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MMR Vaccine at 12 Months of Age: Is It Safe and Effective? :

September 13, 2016

This study offers some reassurance about immunizing children with MMR at 12 months of age, and it also demonstrates some key take-home points for translating this type of information into clinical practice.

This study offers some reassurance about immunizing children with MMR at 12 months of age, and it also demonstrates some key take-home points for translating this type of information into clinical practice.

Source: Kontio M, Palmu AA, Syrjänen RK, et al. Similar antibody levels in 3-year-old children vaccinated against measles, mumps, and rubella at the age of 12 months or 18 months. J Infect Dis. 2016;213(12): 2005-2013; doi:10.1093/infdis/jiw058.

This observational study looked at antibody concentrations to measles, mumps, and rubella in 187 3 year-old Finnish children following MMR vaccine administered sometime between 11 and 20 months of age. The concern about giving MMR too early is primarily that maternal antibody might interfere with the infant's own antibody response, plus a problem in younger childrens' (especially under 6 months of age) immune systems not recognizing these viral antigens well enough to form antibody. The investigators found essentially equivalent results regardless of age of vaccination, although the subgroup of boys vaccinated at 11-13 months had lower antibody concentrations compared to girls in this subgroup. Overall this is reassuring information that vaccination at 12 months is a good idea, especially since larger studies have shown an increased (though still relatively rare) risk of seizures in children immunized with measles-containing vaccines at 16-23 months of age.

Four take-home points occurred to me for clinicians to consider when applying these results to their own practice.

1. Antibody concentrations are fine and dandy, but we don't really care about that, right? What we care about is whether a child with a particular antibody concentration, when exposed to the natural disease, will get sick or not. So, how reliable are these antibody concentrations in predicting real protection from disease? In the case of MMR, it's pretty good, particularly in this study with respect to measles vaccine where they actually utilized 3 different assays to characterize measles protection. By comparison, some other antibody tests, such as hepatitis B or varicella, are less accurate in predicting disease protection, though usually erring in underestimating degree of protection.

2. Is this the same vaccine we use in the United States? Well, not exactly, but the authors tell us which viral strains are in their vaccine, and they are the standard strains and amounts pretty much everyone uses, so I wouldn't worry about this issue.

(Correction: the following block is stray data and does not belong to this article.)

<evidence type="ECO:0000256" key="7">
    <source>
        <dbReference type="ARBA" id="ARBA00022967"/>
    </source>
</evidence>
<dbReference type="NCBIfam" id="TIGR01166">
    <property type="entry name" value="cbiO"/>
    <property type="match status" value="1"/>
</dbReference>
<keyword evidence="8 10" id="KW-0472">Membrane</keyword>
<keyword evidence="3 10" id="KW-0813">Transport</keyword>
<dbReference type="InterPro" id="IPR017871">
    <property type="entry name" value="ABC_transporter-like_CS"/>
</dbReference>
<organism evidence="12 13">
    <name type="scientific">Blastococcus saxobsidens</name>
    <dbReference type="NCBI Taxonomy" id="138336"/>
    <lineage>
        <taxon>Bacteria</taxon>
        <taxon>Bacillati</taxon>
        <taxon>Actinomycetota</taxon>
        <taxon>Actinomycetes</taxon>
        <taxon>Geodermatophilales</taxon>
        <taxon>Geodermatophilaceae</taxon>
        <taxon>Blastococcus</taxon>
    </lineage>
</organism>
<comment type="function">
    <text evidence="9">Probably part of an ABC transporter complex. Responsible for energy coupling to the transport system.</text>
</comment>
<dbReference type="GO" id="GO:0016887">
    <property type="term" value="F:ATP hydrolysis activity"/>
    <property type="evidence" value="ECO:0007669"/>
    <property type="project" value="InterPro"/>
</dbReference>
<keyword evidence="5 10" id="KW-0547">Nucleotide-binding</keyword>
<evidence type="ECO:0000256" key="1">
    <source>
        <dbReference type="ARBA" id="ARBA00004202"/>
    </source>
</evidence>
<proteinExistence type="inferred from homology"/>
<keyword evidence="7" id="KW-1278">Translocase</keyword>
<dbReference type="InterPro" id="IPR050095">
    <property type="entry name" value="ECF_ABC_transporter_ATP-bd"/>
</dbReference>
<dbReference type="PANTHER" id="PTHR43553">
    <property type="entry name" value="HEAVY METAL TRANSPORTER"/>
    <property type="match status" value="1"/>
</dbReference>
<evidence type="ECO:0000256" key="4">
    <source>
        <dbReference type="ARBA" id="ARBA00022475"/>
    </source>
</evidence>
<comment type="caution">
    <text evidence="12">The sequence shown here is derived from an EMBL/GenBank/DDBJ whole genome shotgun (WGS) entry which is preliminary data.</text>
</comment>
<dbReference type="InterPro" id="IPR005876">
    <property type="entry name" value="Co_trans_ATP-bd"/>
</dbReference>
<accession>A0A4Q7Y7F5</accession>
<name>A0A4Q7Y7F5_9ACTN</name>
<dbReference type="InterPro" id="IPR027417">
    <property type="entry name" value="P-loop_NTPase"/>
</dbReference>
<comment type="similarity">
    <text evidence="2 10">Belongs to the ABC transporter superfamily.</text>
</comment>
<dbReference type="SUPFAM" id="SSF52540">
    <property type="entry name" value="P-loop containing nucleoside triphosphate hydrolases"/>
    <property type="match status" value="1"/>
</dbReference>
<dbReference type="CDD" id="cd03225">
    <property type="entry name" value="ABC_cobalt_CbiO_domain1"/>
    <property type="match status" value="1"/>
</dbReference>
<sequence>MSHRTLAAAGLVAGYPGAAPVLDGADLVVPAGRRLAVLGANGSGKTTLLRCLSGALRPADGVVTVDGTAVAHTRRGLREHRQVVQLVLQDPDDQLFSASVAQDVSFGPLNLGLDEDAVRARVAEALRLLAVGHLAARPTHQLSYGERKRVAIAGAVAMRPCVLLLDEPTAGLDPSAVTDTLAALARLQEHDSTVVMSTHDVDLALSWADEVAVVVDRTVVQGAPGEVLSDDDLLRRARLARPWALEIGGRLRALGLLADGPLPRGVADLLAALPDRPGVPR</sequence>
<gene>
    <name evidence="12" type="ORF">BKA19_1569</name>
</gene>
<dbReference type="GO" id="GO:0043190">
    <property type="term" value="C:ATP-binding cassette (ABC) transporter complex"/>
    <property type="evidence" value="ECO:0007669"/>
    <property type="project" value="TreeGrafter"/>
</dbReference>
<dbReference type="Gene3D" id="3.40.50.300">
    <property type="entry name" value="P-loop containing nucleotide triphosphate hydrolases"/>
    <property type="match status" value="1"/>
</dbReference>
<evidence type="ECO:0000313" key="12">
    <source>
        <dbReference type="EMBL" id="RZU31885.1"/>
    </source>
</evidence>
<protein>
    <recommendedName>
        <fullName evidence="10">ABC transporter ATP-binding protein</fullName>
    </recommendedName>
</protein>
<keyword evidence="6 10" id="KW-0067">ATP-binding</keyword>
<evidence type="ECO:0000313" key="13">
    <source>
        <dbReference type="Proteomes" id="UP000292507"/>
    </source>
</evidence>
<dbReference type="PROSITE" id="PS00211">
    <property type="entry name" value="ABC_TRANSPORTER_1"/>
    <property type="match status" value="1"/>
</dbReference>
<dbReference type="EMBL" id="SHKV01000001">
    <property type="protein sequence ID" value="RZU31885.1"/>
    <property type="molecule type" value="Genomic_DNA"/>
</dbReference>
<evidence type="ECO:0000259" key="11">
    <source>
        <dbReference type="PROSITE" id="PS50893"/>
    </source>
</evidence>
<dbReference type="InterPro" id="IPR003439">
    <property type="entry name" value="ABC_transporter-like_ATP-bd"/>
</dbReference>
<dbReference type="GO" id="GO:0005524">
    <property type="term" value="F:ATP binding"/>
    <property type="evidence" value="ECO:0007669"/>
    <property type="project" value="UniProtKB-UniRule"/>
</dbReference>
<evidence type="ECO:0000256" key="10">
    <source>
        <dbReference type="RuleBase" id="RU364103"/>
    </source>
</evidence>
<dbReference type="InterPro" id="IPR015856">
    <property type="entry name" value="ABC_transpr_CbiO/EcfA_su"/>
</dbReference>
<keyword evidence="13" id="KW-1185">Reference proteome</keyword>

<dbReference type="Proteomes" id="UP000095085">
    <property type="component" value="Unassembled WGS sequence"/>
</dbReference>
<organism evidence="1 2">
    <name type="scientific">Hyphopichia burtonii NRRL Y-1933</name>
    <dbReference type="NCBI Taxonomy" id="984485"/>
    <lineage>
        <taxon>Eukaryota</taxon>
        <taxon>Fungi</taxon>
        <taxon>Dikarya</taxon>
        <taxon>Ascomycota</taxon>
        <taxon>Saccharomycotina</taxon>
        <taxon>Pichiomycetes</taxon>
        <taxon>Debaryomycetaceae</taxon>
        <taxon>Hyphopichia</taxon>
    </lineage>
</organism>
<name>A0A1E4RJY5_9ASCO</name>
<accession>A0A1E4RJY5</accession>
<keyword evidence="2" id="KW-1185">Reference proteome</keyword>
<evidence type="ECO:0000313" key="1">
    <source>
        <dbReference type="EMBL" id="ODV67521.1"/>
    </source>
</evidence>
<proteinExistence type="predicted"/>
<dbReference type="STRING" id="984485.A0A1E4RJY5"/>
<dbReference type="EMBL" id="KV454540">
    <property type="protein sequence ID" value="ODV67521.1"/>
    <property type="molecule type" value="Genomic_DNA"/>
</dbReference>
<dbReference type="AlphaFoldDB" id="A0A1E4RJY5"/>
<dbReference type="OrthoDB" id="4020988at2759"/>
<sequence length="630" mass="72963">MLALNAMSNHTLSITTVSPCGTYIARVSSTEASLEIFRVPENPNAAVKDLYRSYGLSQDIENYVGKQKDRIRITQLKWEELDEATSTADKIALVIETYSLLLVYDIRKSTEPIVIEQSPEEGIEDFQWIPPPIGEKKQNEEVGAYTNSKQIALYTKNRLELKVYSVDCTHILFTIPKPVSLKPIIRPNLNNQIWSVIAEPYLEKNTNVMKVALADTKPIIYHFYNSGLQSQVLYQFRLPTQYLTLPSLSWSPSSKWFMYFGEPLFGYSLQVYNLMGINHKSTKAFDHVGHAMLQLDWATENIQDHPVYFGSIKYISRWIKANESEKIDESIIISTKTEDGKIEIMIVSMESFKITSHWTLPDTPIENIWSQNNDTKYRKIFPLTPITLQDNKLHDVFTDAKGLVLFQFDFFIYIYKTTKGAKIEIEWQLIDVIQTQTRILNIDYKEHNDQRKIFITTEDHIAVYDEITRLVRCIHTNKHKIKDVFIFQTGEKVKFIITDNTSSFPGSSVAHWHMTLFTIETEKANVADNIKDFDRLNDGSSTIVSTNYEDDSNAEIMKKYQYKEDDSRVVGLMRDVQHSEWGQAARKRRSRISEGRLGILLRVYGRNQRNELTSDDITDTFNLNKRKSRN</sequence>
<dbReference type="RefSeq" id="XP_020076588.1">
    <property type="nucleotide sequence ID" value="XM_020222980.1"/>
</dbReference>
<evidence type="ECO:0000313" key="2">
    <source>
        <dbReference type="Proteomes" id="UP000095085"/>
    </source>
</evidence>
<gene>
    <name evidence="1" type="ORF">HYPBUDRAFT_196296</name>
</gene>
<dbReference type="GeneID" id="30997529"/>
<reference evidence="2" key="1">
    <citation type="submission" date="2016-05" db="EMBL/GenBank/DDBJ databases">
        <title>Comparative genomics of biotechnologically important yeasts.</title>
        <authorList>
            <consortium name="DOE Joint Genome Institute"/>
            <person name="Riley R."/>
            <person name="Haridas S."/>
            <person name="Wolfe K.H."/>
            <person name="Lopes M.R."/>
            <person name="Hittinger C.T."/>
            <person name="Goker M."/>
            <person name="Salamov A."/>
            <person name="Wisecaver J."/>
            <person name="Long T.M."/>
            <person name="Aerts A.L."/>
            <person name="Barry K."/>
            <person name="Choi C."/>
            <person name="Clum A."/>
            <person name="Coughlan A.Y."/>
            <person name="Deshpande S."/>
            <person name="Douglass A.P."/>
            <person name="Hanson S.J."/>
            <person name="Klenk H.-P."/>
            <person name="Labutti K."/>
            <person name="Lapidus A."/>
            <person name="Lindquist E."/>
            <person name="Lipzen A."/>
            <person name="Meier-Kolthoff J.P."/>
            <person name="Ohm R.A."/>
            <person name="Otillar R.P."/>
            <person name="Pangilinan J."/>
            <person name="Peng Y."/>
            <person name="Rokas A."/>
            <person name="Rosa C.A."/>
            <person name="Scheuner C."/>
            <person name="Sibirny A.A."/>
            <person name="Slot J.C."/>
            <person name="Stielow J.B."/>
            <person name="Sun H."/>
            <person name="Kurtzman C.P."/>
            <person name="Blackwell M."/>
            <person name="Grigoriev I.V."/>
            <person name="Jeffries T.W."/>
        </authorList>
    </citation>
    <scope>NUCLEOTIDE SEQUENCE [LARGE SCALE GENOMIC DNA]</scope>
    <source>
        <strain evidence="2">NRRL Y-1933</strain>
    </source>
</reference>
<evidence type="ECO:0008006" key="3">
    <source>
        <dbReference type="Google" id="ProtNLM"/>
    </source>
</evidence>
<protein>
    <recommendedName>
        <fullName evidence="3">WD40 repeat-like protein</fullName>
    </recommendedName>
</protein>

3. Similar to above, is there anything else about this study being performed in Finland that wouldn't quite apply in the US? The authors don't state specifically, but in general Scandinavian populations tend to be more homogeneous than in the US. There are some ethnic differences in antibody response to various pathogens, so I would be a bit cautious about directly extrapolating Finnish data, likely largely from Caucasians, to a clinical practice serving primarily African-Americans, for example. Minor differences might exist, but until someone does that study it's hard to say whether these differences are important; I suspect they are not.

4. The authors "powered" their study to detect a 35% difference in antibody titers between the groups immunized at 12 versus 18 months and came up with a sample size of 70 in each group. However, it wasn't powered to detect a significant difference in subgroups based on gender. Still, they did detect a significant difference in this subgroup. The main problem with an underpowered study is missing a difference when there really is one (type 2 error), which didn't occur here with the difference seen in young boys. Just be aware that other differences might be present if a larger group had been studied.

Even with these limitations, this study is a nice refinement of our understanding of MMR vaccination in the modern era, when most maternal antibody to MMR is from their own childhood immunizations, rather than from natural disease which produces higher, and longer-lasting, antibody concentrations that were more likely to block infant response to immunization.

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